Kendall Jenner by Maurizio Cattelan
Photographed by Campbell Addy
Special cover by Maurizio Cattelan
Flash Art #329
Special project for Flash Art:
Maurizio Cattelan, LARRY, 2019. Collage. Photography by Paige Powell.
Today’s image consumption has become a primal, even nurturing aspect of our daily life. Whether originating from commercial or private streams of communications, we ingest and recirculate images incessantly. Yet the meaning of each image is entirely dependent on context; the same image with a different caption may deliver entirely new content, as if freshly produced.
This issue of Flash Art explores a sort of archeology of images. The questions we wish to pose have moved beyond notions of legality; for our purposes, we are not engaged with issues of intellectual property, nor are we interested in determining whether an idea, slightly modified from an already existing one, is more or less relevant than the original.
We aim to reflect on issues of appropriation and authenticity in their most contemporaneous sense, whereby any original or preexisting artwork, image, or product can be invested with a multiplicity of meanings. For this new sense of authenticity Gea Politi, Flash Art Editor-in-chief, has coined the term “Post-copyright,” and to that end the issue have focuses on several case studies of artists who are working to remove categories or definitions, even breaking down the barriers between consumer images and art objects.
All the artists featured in this issue — beginning with Maurizio Cattelan, who has conceived a special cover project for our theme, here in conversation with the genre-bending artist and designer Virgil Abloh — combine language, iconology, and the everyday sensibilities of the “iPhone generation.” From artists of the Pictures Generation, as Sherrie Levine, to the manifold messages in Barbara Kruger’s images; from the “affective proximity” in Arthur Jafa to the complexities of the human brain in Jordan Wolfson; from the Alice Channer’s repudiation of authorship to Olivia Erlanger’s embracing of the image as a free-floating signifier, each uses appropriation as a means of grappling with our relentlessly refractive present.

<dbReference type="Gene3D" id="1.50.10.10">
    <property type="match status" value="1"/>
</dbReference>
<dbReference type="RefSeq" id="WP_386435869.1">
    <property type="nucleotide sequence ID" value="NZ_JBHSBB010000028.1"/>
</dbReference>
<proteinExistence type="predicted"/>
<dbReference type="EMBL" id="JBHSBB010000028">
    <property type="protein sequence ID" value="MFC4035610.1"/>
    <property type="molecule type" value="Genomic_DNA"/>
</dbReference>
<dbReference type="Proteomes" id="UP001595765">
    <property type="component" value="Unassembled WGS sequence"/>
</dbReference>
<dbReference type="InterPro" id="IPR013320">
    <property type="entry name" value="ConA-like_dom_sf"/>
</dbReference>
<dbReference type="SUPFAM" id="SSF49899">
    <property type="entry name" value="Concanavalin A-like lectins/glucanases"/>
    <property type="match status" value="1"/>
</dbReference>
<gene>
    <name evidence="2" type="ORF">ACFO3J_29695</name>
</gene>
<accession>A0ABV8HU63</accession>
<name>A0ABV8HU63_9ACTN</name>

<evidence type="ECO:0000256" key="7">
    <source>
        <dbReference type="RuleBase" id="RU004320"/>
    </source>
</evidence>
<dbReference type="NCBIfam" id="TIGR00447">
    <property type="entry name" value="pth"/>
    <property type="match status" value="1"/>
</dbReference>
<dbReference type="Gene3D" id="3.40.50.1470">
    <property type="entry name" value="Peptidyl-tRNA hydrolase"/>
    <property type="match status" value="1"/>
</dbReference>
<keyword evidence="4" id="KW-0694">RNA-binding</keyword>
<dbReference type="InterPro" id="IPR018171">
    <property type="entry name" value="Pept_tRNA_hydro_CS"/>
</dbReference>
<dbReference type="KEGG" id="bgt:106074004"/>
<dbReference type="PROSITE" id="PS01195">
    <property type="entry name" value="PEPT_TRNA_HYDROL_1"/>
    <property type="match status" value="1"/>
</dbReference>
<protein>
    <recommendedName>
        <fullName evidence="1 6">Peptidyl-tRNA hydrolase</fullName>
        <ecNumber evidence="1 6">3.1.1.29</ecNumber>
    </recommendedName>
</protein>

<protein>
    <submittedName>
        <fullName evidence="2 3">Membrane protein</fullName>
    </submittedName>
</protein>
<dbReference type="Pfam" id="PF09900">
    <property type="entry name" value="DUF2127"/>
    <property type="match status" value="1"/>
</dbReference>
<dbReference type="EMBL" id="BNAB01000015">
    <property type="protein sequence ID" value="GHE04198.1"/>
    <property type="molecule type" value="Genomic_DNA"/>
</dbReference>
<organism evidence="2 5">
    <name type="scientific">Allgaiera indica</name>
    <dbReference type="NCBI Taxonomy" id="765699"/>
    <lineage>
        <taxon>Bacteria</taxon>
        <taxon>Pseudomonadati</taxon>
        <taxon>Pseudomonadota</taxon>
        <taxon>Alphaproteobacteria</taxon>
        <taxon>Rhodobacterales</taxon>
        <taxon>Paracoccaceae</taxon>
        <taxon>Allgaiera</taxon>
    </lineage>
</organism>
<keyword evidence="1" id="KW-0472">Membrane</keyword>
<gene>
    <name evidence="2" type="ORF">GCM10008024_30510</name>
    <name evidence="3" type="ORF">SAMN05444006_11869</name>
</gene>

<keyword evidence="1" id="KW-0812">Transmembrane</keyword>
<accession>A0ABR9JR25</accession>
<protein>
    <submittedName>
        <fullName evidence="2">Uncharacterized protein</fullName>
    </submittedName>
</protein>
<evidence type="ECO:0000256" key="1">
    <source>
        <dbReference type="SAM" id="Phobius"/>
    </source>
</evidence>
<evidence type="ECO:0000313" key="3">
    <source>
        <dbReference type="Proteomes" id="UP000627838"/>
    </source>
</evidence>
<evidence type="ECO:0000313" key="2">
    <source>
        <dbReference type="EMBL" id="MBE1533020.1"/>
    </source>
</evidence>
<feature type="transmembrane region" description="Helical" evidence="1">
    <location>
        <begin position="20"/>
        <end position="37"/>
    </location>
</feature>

Also in this issue:
An essay on “the Copy as Origin and Renewal” by Jane Ursula Harris on the work of Renee Cox, Deborah Kass and Yasumasa Morimura; a conversations from the late 1980s between Jeff Koons, Haim Steinbach, Ashley Bickerton, and others; lastly, a special artwork conceived by Dinamo.
Design and Decorative Arts
Polyester, feather padding
19.68 x 19.68 in
50.0 x 50.0 cm
Dry clean only
MELODRAMA, Act 1: London
24 June – 20 August 2016
MELODRAMA is an exhibition in two acts taking place between Luxembourg & Dayan’s London and New York gallery spaces. The show includes seven sculptures and a series of photographs that function as characters in a melodramatic play. Cloaked under commonplace appearances, the works perform dramatic attitudes, generate heightened emotions, and pervade pathos into the gallery space.
Act I: London. Pino Pascali’s ‘fake sculpture’ Coda di Delfino (1966) seems to have already escaped the gallery into the wall leaving nothing more than a trace of its tail. Maurizio Cattelan’s Untitled, taxidermied horse (2007) follows Pascali’s dolphin with a leap of its own, into the opposite wall of the gallery. The plot thickens with Fischli & Weiss’s inanimate black rubber Heart (1987), which lies still on a pedestal, hidden and over- looked like a character in one of Beckett’s plays; the show, however, must go on. Finally, a series of metic- ulous photographs by Franco Vimercati from his Ciclo Zuppiera (1983) generate, as the saying goes, ‘a storm in a tea cup’. These black and white photographs of a soup terrine transform a domestic object into a tragic and melancholic timeless diva.
In New York from 14 July – 17 September, the scene is set with Vincenzo Gemito’s 19th Century bronze bust placed in an unpredictable dialogue with a Jeff Koons cast bronze sculpture. At the same time, Urs Fischer faces a work by Richard Serra, each experimenting with weight and balance – a solid grounding facing precarious uncertainty. End of Act Two.
MELODRAMA was conceived in collaboration with curator Francesco Bonami with the aim to examine structures of exaggerated narratives and performativity in the medium of sculpture. Following the gallery’s recent survey of Alberto Giacometti’s pre-war sculptures in London, and a show of César’s works from the 1960’s in New York, MELODRAMA is the third exhibition in Luxembourg & Dayan’s season of sculptural investigations, a project that traces the blurry line that lies between materiality and imagination in the realm of sculpture.
SHIT AND DIE
An exhibition produced by Artissima
Organized by Maurizio Cattelan, Myriam Ben Salah and Marta Papini